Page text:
What your car loan looks like with and without lump sum payments

South Africans get caught up in lump sum payments on their cars

Balloons normally conjure up images of birthday parties, happy times and harmless fun. A lump sum payment on a vehicle finance deal, on the other hand, can potentially cost you a lot of money and destroy long-term wealth, writes Johann Rossouw of the consumer financial education website, SmartAboutMoney.

It is extremely important to understand what a lump sum payment is, how it works, and the potential impact of a lump sum payment on your car loan.

The purpose of a lump sum payment is to make monthly car loan payments more affordable for you. You can think of a lump sum payment as a lump sum payable at the end of your loan term.

With and without balloons

To illustrate this by means of an example, suppose two friends – Sam and Sam’s Bestie – buy the same car – each costing them R400,000.

Both Sam and SAM’s Bestie take out car financing*, but Sam’s Bestie opts for a lump sum payment of 20% (or R80,000) of the vehicle price.

Sam’s monthly repayments over the five-year period will be R8,500, while Sam’s Bestie only pays R7,500.

Sam’s best friend feels rather thrilled with an extra R1000 to spend every month. At the end of the five-year term, however, Sam will owe nothing on the car, while Sam’s Bestie will still owe the R80,000 lump sum payment.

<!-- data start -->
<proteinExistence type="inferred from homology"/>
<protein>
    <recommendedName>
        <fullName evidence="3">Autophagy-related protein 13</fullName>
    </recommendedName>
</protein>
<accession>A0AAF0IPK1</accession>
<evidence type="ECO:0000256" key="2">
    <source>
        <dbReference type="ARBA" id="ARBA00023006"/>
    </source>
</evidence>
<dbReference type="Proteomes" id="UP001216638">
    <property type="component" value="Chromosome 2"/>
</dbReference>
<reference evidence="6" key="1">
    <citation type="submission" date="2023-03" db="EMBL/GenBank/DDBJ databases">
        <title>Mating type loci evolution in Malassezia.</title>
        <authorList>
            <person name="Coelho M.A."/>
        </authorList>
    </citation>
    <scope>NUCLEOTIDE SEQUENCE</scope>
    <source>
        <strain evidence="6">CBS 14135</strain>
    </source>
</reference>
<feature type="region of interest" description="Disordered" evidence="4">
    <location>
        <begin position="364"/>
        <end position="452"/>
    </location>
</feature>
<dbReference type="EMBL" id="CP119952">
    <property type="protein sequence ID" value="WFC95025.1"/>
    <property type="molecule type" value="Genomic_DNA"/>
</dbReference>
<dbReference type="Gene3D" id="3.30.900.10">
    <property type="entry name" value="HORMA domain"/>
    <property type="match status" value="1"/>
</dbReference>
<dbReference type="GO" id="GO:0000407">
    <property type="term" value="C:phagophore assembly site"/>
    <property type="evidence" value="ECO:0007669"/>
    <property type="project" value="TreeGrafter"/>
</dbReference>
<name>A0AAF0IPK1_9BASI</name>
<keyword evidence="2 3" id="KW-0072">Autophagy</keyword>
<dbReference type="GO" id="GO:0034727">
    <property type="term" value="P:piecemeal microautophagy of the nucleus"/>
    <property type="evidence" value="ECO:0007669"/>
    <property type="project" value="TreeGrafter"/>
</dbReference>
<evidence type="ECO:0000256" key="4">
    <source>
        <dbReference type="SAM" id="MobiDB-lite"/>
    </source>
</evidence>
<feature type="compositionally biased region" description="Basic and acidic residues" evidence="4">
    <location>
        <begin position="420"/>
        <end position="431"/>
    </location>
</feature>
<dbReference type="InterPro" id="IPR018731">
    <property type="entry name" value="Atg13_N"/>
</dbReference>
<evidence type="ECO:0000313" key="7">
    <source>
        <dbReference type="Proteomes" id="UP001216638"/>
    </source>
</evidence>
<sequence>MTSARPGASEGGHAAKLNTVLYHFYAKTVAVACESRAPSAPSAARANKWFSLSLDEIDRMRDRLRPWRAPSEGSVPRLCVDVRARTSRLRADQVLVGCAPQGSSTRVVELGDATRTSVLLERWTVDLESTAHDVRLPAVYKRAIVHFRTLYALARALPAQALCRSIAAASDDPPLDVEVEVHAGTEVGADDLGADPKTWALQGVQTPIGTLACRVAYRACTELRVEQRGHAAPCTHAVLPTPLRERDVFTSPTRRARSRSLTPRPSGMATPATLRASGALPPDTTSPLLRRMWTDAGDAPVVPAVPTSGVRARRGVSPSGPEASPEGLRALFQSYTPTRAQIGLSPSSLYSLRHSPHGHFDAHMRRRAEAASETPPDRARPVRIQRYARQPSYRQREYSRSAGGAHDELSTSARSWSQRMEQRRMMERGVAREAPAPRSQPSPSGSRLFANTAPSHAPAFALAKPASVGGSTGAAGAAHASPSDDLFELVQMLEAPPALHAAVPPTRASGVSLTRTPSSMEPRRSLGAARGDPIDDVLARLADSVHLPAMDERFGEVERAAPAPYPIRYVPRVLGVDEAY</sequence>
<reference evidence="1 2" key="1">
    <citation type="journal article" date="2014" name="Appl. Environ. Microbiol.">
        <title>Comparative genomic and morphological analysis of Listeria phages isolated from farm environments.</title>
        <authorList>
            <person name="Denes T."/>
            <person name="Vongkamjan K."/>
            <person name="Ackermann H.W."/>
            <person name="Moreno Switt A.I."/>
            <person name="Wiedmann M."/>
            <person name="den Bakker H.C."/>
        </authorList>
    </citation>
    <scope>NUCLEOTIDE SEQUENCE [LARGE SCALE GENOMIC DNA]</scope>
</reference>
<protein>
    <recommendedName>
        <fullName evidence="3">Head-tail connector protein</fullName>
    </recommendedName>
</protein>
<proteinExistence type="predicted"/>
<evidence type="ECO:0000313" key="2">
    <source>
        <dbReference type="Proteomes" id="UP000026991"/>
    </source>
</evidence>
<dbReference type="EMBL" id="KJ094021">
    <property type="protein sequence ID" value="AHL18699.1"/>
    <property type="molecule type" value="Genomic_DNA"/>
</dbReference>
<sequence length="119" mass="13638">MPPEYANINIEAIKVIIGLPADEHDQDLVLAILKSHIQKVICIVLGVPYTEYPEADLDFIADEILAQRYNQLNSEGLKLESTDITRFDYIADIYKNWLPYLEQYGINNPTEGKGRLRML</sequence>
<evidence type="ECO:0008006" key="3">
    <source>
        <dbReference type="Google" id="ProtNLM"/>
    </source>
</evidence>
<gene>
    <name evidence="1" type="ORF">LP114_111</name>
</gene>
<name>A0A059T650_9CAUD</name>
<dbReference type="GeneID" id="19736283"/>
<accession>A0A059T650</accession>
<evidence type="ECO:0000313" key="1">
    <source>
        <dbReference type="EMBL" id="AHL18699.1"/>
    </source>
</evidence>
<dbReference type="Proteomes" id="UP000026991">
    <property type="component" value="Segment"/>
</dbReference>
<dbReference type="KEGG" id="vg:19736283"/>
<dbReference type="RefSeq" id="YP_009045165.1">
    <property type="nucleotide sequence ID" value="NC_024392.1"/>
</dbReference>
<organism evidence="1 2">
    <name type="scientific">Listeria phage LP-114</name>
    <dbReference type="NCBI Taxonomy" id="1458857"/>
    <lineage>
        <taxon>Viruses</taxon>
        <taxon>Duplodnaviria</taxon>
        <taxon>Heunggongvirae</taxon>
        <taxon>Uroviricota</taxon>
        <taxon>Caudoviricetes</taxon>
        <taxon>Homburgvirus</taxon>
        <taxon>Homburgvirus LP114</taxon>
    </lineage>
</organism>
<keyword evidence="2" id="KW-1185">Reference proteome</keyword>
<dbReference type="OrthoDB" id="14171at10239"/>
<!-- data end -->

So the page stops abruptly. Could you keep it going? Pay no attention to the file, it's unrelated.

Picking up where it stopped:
By the end of the term, Sam’s Bestie will have paid around R18,000 more for the exact same car as Sam – see table.

There is more to consider when it comes to a lump sum payment. Suppose Sam’s Bestie does not have R80,000 to settle his lump sum payment at the end of the five-year term.

Sam’s Bestie’s bank graciously offers to extend his loan for three years. It will cost R2,700 a month though, meaning Sam’s Bestie paid almost R625,000 for a car that cost R400,000 eight years ago.

The real punch for Sam’s Bestie, however, comes when the loan is paid off and the car can be sold.

After eight years of depreciation, Sam’s Bestie’s car is now worth only R170,000, which effectively means a loss of R455,000 over the eight-year period.

Sam’s car will also depreciate, but he will have a car paid off much sooner than Sam’s best friend.

How to pop the balloon

There is hope, however, for Sam’s Bestie and people who find themselves in a similar situation. If you currently have a lump sum payment, the most effective ways to pop the balloon are to follow one of the following tactics:

  • Use any excess funds you may have to settle your debts faster.
  • Open a savings account to save for the lump sum payment due date.

If you are looking for a new vehicle, avoid lump sum payments as much as possible.

It is also a good idea to try to save for a healthy deposit.

It is crucial to only buy what you can afford. Generally, a vehicle is a depreciating asset. This basically means that you are borrowing money to finance something that goes down in value as soon as you take it off the showroom.

If you want to better understand car financing and lump sum payments, talk to a financial adviser – ideally a licensed financial adviser – who can explain the different options available to you in a simple and clear way.


Read: The new divorce court case South Africans should know about